Blasted through it in one take, using my 2002 P-Bass (Cate Blanchett) tuned to E Standard. Come to think of it, I think all the bass was Cate, as she had newer strings at the time and she just happened to be laying around out of the case.

Was too lazy to tune it down so just adjusted. Also I had and have always been rather conservative in my basslines over my own music. Which is weird as I make my living primarily through playing bass.

So I just fucking uncorked. Played whatever the fuck I felt, went nuts on runs and solos and didn't give a rat's ass if I missed a note or an entire part. One take, done. Next!

5. "Sinners & Science"

Again, improvised arrangement with minimal cleaning up.

Main rhythm tracks recorded using my JCM800 + V30 loaded 4x12 at the Ortiz Compound. Used two mics, an SM57 right against a speaker and an SM58 1.5' away. Used one mic for one track and the other mic for the second rhythm. Friend and producer Matt Smith had suggested I get more variety in the guitar tones after listening to my past albums. So this was a quick "poor man's" way of getting more tones without having to re-EQ or move mics around. Very pressed for time.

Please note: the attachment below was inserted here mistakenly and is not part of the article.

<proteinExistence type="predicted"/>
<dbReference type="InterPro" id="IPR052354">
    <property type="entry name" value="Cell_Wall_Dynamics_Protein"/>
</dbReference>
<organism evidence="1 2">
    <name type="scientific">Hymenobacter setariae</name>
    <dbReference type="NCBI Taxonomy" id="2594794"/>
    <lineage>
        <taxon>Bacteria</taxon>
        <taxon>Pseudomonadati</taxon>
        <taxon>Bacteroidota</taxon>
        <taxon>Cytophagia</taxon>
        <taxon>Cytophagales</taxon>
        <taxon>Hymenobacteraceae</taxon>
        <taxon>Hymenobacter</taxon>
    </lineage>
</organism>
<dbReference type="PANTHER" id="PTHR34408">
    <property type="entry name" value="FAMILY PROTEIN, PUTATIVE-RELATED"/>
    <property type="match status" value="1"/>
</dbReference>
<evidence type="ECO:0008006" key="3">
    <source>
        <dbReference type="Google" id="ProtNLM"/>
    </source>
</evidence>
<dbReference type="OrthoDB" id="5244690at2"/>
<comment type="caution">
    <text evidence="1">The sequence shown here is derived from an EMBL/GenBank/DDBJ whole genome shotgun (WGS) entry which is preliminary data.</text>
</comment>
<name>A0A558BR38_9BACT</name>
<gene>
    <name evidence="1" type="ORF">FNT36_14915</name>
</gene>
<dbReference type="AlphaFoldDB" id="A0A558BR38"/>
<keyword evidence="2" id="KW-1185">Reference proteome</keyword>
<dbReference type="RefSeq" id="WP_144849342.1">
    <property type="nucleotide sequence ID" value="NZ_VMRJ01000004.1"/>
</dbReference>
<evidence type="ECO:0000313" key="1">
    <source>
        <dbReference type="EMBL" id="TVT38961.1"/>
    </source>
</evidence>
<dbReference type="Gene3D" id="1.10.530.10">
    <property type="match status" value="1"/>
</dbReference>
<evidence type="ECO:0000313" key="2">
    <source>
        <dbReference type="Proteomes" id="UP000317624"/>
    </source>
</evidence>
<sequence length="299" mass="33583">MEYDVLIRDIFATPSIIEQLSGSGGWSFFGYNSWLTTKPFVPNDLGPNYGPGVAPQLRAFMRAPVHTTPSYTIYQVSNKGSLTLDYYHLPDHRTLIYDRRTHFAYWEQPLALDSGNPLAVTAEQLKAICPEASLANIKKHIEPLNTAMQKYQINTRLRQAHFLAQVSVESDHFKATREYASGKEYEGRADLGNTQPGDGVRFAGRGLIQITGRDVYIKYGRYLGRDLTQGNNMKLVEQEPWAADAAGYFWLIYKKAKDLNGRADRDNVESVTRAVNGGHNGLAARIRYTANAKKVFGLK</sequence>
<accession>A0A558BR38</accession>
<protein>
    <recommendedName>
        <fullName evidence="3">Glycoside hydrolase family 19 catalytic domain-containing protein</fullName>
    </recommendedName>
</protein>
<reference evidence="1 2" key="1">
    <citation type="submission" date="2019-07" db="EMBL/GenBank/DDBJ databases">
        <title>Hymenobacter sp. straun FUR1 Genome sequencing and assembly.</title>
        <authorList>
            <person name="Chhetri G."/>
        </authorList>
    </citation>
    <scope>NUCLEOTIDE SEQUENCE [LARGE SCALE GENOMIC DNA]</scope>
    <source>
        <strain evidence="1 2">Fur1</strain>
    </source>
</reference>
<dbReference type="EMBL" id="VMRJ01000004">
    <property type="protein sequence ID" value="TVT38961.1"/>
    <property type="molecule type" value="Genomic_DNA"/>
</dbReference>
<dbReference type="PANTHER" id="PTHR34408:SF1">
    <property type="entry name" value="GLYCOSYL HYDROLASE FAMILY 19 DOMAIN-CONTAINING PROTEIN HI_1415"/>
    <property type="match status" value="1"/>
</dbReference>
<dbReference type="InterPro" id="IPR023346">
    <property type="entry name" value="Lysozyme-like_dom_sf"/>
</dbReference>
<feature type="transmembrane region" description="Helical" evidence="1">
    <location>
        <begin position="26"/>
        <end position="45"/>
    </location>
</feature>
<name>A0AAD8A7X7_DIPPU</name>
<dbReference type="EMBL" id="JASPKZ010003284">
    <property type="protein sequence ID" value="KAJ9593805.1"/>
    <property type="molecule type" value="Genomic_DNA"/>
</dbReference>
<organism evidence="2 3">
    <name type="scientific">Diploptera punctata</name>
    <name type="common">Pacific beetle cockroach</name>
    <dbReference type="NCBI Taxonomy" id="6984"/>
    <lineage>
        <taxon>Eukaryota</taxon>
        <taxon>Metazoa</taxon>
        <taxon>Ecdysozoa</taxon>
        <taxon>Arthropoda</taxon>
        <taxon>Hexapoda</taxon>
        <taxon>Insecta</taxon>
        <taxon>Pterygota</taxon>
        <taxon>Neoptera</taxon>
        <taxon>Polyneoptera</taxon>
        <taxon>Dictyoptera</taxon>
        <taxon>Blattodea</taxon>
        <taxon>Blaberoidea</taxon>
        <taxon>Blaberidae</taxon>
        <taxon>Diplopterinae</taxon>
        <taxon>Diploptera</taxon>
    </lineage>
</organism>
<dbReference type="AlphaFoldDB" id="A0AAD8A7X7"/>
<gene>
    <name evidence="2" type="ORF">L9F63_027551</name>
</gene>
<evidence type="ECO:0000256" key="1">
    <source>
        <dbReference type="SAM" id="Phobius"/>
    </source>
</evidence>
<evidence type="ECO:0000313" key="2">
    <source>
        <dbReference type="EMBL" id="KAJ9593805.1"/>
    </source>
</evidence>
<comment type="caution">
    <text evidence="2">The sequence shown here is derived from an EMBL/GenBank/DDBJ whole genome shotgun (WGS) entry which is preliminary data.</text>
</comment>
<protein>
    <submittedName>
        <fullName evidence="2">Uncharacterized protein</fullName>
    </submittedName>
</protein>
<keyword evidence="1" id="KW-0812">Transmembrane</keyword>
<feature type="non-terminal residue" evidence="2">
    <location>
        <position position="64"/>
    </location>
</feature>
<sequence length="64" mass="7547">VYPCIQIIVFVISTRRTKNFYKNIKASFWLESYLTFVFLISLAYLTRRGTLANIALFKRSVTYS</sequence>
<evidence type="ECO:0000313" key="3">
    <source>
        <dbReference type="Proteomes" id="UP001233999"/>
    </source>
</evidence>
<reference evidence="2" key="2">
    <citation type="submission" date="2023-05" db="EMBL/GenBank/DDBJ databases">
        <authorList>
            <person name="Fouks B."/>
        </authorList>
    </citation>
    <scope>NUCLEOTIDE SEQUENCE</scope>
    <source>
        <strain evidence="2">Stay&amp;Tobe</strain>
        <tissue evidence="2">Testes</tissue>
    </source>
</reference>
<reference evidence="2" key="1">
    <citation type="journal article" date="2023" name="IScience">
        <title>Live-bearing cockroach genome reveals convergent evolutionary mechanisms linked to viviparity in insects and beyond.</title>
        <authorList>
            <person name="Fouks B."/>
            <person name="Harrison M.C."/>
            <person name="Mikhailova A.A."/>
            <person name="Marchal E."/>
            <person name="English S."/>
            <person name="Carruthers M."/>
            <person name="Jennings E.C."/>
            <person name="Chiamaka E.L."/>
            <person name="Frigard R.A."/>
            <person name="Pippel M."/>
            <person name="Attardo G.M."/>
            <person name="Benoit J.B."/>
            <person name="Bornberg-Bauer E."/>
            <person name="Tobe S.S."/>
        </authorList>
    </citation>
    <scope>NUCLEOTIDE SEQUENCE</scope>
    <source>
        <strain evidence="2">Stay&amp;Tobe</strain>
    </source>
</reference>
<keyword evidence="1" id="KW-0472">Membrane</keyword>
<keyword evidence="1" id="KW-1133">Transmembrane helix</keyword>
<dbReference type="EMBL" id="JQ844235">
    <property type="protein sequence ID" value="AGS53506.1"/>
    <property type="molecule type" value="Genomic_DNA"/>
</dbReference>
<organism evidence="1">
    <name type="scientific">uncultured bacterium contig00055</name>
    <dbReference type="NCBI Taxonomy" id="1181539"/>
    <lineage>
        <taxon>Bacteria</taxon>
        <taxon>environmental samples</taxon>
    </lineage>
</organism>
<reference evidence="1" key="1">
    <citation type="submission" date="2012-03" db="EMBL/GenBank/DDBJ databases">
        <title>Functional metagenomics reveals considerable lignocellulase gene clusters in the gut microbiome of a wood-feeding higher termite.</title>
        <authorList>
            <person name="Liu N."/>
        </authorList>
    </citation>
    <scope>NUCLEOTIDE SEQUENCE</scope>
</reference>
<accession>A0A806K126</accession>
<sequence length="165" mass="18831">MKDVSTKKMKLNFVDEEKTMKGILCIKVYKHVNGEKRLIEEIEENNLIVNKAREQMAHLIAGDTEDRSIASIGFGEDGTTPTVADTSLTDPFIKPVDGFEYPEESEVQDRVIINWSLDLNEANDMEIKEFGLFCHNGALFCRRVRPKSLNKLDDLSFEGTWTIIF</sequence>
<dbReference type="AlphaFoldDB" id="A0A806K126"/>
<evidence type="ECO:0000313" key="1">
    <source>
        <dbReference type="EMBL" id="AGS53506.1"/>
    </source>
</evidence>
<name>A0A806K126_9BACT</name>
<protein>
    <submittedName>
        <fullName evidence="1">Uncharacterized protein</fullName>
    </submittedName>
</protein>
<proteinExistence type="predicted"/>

The main lead track was my original pass plugged straight into the 8-track. It worked, and was damn near perfect as is, so I left it.

Drums had been recorded in a Music Lab rehearsal room before I re-did the guitar at the Ortiz Compound.

Classical guitar recorded at the Hobbit Hole using the previously pictured stool mic.

Bass was the Boxer 30 here at the house.